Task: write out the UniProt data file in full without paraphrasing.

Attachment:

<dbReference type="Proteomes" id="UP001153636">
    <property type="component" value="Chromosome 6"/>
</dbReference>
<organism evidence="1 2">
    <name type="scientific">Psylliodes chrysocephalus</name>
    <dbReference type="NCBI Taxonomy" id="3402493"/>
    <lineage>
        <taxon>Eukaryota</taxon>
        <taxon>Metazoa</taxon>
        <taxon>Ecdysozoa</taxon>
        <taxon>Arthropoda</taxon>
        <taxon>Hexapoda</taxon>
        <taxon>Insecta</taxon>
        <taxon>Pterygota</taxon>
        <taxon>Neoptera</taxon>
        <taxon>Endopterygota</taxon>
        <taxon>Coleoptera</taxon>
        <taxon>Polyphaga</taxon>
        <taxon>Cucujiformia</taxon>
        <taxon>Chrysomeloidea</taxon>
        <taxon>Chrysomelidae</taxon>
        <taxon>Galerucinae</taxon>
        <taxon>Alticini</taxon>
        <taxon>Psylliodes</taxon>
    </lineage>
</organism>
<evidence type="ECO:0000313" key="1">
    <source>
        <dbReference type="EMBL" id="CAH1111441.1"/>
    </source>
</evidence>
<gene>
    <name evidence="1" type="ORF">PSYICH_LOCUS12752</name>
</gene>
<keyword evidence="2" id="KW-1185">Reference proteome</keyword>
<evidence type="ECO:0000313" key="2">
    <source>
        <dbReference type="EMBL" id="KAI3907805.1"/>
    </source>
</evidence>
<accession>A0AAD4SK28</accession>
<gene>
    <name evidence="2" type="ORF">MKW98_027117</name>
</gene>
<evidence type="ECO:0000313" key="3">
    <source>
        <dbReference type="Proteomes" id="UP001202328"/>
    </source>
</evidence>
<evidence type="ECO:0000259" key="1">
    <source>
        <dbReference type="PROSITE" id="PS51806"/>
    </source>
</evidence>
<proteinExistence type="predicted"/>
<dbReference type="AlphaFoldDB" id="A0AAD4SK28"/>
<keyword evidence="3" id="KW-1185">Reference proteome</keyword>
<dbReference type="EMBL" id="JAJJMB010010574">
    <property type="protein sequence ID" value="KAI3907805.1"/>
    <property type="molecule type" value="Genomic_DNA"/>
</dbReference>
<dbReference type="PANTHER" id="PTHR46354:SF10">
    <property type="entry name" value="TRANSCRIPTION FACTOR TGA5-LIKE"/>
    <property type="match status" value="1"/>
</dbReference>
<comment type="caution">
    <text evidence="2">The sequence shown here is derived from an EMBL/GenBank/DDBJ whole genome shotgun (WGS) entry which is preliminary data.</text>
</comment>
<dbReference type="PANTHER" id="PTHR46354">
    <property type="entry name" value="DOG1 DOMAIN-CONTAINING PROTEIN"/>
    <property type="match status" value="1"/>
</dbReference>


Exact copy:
<dbReference type="Proteomes" id="UP001153636">
    <property type="component" value="Chromosome 6"/>
</dbReference>
<organism evidence="1 2">
    <name type="scientific">Psylliodes chrysocephalus</name>
    <dbReference type="NCBI Taxonomy" id="3402493"/>
    <lineage>
        <taxon>Eukaryota</taxon>
        <taxon>Metazoa</taxon>
        <taxon>Ecdysozoa</taxon>
        <taxon>Arthropoda</taxon>
        <taxon>Hexapoda</taxon>
        <taxon>Insecta</taxon>
        <taxon>Pterygota</taxon>
        <taxon>Neoptera</taxon>
        <taxon>Endopterygota</taxon>
        <taxon>Coleoptera</taxon>
        <taxon>Polyphaga</taxon>
        <taxon>Cucujiformia</taxon>
        <taxon>Chrysomeloidea</taxon>
        <taxon>Chrysomelidae</taxon>
        <taxon>Galerucinae</taxon>
        <taxon>Alticini</taxon>
        <taxon>Psylliodes</taxon>
    </lineage>
</organism>
<evidence type="ECO:0000313" key="1">
    <source>
        <dbReference type="EMBL" id="CAH1111441.1"/>
    </source>
</evidence>
<gene>
    <name evidence="1" type="ORF">PSYICH_LOCUS12752</name>
</gene>
<keyword evidence="2" id="KW-1185">Reference proteome</keyword>
<evidence type="ECO:0000313" key="2">
    <source>
        <dbReference type="EMBL" id="KAI3907805.1"/>
    </source>
</evidence>
<accession>A0AAD4SK28</accession>
<gene>
    <name evidence="2" type="ORF">MKW98_027117</name>
</gene>
<evidence type="ECO:0000313" key="3">
    <source>
        <dbReference type="Proteomes" id="UP001202328"/>
    </source>
</evidence>
<evidence type="ECO:0000259" key="1">
    <source>
        <dbReference type="PROSITE" id="PS51806"/>
    </source>
</evidence>
<proteinExistence type="predicted"/>
<dbReference type="AlphaFoldDB" id="A0AAD4SK28"/>
<keyword evidence="3" id="KW-1185">Reference proteome</keyword>
<dbReference type="EMBL" id="JAJJMB010010574">
    <property type="protein sequence ID" value="KAI3907805.1"/>
    <property type="molecule type" value="Genomic_DNA"/>
</dbReference>
<dbReference type="PANTHER" id="PTHR46354:SF10">
    <property type="entry name" value="TRANSCRIPTION FACTOR TGA5-LIKE"/>
    <property type="match status" value="1"/>
</dbReference>
<comment type="caution">
    <text evidence="2">The sequence shown here is derived from an EMBL/GenBank/DDBJ whole genome shotgun (WGS) entry which is preliminary data.</text>
</comment>
<dbReference type="PANTHER" id="PTHR46354">
    <property type="entry name" value="DOG1 DOMAIN-CONTAINING PROTEIN"/>
    <property type="match status" value="1"/>
</dbReference>